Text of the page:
ROME — Bill O’Reilly, the embattled Fox News host facing a barrage of sexual harassment accusations, briefly met Pope Francis in St. Peter’s Square on Wednesday morning during the pontiff’s weekly general audience, shaking hands with a religious leader he once lectured over immigration.
Mr. O’Reilly, on vacation in Italy for the past week, sat in a V.I.P. section and shook hands with Francis. A photographer for L’Osservatore Romano, the official Vatican newspaper, took a picture of Mr. O’Reilly, in a striped tie, shirt and jacket, shaking hands with Francis.
The weekly audience is a large event open to the public, with tens of thousands of the faithful filling the square. But the special section beside the stage holding the papal throne, where Mr. O’Reilly sat, is exclusive and entered only with special tickets distributed by the prefecture of the papal household, according to the Vatican press office.
The Vatican said last week that no official audience with Mr. O’Reilly was scheduled or would occur.
The current prefect of the papal household is conservative Archbishop Georg Gänswein, the longtime personal secretary of the pope emeritus, Benedict XVI.
The post-audience greetings in the section are something akin to a V.I.P. rope line, and a way for visiting dignitaries to get to meet the pope without a formal audience. Often though, the pope is unaware of the people he is meeting there, and Wednesday’s exchange with Mr. O’Reilly echoed the pope’s 2015 meeting in the United States with Kim Davis, a county clerk in Kentucky who became a conservative hero for defying a court order to issue marriage licenses to same-sex couples. That meeting struck a discordant note with the rest of Francis’ visit to the United States, but many conservative American Catholics, who have criticized the pope’s inclusive agenda, pointed to it as proof that the pope had not departed from the traditional culture war agenda.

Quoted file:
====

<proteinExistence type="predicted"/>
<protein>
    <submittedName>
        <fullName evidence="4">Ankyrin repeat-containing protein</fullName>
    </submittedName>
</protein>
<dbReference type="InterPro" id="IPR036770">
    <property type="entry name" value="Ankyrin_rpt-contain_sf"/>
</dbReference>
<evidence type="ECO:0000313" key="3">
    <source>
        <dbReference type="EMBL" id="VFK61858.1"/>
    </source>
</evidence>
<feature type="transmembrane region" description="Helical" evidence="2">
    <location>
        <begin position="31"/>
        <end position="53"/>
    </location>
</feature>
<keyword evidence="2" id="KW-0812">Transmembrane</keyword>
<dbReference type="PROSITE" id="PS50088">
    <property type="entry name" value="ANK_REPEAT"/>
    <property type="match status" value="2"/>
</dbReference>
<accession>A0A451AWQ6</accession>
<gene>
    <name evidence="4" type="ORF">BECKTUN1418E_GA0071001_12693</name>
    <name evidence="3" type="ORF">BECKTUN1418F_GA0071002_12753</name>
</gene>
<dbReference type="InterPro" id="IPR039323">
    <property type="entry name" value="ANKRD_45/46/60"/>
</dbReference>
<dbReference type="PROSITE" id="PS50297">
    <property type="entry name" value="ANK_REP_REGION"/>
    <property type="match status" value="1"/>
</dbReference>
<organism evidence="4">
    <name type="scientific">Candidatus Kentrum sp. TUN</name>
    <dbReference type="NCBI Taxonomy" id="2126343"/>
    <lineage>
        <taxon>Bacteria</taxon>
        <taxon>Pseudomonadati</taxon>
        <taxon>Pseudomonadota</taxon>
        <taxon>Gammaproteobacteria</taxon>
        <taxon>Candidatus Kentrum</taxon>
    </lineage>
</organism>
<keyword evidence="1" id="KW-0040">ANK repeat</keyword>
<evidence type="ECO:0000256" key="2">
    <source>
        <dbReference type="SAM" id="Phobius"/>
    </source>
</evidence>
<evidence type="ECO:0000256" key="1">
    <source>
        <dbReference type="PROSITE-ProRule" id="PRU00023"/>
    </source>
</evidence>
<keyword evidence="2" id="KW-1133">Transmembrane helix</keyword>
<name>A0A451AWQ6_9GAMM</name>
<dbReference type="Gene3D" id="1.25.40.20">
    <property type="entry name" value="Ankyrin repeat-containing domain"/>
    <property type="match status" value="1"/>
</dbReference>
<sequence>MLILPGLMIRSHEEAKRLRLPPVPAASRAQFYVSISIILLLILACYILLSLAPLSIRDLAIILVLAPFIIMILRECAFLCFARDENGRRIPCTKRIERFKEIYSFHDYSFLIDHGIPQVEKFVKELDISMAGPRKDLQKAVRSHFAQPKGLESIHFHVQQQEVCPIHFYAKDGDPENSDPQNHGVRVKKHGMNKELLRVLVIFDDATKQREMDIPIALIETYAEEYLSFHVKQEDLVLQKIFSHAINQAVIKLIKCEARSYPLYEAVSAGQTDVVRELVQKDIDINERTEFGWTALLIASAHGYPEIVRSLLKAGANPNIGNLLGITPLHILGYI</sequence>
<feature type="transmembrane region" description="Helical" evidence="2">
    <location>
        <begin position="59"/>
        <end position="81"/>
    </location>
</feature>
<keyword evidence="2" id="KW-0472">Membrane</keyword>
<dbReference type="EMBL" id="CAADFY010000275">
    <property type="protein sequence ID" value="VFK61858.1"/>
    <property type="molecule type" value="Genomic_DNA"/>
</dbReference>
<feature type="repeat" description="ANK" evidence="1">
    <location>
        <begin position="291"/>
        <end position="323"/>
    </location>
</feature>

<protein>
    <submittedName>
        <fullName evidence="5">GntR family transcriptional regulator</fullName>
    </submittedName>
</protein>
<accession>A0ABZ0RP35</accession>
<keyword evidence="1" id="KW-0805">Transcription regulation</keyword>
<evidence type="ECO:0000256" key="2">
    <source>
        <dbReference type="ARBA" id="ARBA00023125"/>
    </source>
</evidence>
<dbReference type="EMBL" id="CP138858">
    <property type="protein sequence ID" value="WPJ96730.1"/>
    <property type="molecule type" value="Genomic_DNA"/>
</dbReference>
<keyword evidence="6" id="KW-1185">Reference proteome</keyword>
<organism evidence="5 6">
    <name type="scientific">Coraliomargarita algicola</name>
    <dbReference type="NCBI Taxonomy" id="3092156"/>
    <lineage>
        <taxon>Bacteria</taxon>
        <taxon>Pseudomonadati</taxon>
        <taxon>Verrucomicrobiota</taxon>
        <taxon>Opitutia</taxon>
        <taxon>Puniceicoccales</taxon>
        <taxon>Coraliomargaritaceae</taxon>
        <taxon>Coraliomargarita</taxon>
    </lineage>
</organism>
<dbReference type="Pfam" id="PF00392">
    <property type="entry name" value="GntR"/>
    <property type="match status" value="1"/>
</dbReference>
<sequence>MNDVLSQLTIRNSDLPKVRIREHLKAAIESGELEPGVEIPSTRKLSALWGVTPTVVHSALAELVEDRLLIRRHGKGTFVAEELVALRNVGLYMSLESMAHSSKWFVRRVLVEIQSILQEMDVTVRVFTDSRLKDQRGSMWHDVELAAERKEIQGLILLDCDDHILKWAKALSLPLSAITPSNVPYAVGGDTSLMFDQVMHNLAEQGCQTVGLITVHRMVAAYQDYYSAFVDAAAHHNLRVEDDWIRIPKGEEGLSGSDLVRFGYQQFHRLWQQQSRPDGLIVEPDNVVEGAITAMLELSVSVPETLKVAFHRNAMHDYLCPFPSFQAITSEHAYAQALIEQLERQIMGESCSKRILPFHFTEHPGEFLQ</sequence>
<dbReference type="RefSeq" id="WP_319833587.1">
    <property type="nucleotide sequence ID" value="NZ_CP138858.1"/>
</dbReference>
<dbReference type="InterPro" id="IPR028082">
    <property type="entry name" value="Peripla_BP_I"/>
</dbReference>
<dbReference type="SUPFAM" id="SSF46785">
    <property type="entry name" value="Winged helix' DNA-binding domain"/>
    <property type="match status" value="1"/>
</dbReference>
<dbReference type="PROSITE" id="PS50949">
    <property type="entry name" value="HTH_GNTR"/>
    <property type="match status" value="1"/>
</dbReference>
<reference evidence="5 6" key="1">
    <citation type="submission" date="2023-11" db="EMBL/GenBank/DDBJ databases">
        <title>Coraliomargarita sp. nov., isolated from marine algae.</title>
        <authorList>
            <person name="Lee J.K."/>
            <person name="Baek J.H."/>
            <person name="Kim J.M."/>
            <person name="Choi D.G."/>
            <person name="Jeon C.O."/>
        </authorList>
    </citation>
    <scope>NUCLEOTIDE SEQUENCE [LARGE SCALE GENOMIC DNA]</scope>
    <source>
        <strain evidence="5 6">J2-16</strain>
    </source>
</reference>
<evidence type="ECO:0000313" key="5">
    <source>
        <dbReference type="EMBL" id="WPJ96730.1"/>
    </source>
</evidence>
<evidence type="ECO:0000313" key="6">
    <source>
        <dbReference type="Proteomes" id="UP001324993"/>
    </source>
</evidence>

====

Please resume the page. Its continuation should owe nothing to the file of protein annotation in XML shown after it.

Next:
Mr. O’Reilly falls on the conservative side of the divide and in February 2016 lectured Francis over immigration after the pope stepped into the heated American presidential campaign. In remarks that appeared aimed at Donald J. Trump, who had pledged to build a wall at the border with Mexico, Francis said: “A person who thinks only about building walls, wherever they may be, and not building bridges, is not Christian.”
Days later, on his television show, Mr. O’Reilly, who has been a key booster of Mr. Trump, said: “The pope. I would very much like to speak with him. And if I can arrange that, I would like to bring the family of Kate Steinle with me,” he said, referring to an American woman killed by a Mexican laborer who had been deported from the United States multiple times, a case often brought up by Mr. Trump on the campaign trail.
“Finally,” Mr. O’Reilly added, “I would suggest to Pope Francis that millions of Americans have been harmed economically by our immigration system, which desperately needs reform. I think I could persuade the pope that providing protection and enforcing settled law is certainly not un-Christian.”
It was unclear if Mr. O’Reilly said as much during his face time on Wednesday with Francis, who has made mercy a cornerstone of his pontificate. A priest translating for the English-speaking visitors and pilgrims summarized Francis’ remarks made to the general audience and then told the ticket-holding attendees the pope would give them his apostolic blessing and bless their religious artifacts.